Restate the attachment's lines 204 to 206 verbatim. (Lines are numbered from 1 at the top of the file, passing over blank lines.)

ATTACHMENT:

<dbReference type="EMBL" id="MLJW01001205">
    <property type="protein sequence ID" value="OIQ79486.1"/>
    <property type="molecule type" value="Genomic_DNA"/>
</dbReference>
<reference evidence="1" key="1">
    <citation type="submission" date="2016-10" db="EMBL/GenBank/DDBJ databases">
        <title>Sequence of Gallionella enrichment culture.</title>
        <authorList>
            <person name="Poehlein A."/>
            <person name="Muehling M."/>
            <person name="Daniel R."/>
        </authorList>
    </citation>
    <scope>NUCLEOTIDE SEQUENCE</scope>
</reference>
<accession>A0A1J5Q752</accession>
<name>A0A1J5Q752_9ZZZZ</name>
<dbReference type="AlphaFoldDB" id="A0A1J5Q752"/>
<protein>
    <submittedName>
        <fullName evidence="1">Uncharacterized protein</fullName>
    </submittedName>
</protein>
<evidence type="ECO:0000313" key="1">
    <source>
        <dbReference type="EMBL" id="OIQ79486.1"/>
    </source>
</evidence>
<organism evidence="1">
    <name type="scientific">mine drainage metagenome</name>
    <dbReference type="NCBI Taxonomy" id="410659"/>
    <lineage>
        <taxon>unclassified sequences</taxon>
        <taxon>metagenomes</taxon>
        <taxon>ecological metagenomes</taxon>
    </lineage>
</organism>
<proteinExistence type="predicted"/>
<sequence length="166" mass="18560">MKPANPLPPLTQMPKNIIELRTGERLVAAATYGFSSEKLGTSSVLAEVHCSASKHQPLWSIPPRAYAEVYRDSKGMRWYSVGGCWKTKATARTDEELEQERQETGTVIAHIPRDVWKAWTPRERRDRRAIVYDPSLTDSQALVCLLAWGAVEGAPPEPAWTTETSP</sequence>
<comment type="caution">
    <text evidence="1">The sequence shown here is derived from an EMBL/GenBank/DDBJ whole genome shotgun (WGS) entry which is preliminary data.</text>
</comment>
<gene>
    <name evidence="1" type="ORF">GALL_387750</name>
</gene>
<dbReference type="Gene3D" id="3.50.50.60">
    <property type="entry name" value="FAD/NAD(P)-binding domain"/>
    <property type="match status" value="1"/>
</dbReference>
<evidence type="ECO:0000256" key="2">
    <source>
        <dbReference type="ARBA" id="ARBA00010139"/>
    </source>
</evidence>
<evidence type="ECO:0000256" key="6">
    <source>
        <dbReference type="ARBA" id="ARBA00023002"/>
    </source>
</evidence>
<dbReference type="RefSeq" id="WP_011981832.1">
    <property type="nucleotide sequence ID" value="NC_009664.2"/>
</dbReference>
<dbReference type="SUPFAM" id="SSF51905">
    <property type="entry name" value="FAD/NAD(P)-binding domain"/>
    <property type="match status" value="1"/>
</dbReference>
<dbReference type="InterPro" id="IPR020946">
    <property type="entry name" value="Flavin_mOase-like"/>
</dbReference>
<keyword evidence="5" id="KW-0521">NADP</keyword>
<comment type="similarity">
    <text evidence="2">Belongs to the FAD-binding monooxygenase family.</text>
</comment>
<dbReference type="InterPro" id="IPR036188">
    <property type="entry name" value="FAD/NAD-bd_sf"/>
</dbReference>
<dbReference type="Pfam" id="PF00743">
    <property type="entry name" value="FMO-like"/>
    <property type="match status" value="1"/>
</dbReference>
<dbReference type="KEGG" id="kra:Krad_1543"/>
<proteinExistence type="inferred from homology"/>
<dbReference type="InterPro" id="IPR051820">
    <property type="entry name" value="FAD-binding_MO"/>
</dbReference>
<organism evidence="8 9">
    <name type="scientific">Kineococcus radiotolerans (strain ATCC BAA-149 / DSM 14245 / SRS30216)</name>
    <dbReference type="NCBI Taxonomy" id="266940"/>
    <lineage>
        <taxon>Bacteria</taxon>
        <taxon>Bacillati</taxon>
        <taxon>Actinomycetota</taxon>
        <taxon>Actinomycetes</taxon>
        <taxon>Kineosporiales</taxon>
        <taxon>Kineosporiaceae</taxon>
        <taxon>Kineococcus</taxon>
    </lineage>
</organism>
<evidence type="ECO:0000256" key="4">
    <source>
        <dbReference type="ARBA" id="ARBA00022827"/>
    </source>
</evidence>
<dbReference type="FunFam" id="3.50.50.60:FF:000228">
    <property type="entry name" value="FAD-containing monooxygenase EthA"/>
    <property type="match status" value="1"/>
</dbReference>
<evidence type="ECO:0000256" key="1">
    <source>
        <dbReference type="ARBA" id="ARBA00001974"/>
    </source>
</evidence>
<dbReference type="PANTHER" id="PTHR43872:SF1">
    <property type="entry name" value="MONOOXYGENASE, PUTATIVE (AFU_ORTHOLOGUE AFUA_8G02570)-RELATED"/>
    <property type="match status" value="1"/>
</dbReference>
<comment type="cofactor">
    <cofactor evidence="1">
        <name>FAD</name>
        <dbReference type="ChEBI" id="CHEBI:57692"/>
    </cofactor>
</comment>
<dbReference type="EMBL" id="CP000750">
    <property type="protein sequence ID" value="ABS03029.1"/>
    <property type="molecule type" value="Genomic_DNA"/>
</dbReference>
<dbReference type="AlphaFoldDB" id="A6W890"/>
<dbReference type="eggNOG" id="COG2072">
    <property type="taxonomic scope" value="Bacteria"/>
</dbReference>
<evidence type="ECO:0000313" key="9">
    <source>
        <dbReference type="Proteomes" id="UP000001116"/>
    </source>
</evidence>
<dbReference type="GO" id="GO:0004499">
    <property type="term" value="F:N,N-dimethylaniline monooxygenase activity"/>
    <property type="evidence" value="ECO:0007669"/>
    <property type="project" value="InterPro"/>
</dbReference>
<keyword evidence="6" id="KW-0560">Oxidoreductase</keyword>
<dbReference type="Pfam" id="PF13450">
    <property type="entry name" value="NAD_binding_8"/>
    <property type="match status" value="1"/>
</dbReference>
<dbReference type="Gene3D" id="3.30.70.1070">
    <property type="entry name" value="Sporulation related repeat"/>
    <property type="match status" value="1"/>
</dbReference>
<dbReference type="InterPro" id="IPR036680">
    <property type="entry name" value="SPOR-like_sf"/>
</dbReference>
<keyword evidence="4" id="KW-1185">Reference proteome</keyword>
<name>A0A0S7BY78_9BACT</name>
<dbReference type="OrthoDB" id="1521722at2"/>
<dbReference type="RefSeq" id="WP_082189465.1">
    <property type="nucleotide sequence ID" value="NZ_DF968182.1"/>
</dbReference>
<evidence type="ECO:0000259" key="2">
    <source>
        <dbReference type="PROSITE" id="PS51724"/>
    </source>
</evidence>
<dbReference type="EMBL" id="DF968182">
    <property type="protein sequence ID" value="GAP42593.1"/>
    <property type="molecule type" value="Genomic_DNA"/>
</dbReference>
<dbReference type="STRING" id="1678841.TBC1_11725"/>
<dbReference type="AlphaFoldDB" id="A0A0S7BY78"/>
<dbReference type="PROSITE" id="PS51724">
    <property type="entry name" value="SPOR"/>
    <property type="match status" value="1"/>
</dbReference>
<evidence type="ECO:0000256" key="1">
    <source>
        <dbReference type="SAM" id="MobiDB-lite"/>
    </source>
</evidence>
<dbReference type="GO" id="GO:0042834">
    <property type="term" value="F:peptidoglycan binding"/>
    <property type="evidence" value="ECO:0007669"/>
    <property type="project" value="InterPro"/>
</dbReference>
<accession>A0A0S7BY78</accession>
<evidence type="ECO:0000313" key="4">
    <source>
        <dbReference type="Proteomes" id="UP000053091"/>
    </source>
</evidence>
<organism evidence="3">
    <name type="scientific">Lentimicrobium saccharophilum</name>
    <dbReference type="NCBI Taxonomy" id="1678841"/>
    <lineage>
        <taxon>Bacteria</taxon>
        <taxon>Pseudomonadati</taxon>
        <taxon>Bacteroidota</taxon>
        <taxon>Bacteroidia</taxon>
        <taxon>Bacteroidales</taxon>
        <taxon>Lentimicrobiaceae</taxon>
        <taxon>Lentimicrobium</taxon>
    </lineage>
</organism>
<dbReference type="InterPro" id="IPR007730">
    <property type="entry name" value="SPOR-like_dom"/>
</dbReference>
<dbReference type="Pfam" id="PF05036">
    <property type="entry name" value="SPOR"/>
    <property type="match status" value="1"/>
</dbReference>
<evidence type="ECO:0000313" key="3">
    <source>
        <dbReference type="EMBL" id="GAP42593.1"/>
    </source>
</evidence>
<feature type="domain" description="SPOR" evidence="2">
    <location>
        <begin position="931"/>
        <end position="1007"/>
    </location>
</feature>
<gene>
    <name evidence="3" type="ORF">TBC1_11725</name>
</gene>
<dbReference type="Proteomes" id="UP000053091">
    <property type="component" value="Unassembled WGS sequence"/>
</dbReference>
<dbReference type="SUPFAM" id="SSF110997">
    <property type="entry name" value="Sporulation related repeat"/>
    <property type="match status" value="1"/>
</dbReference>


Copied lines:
    <property type="entry name" value="SPOR-like_dom"/>
</dbReference>
<dbReference type="Pfam" id="PF05036">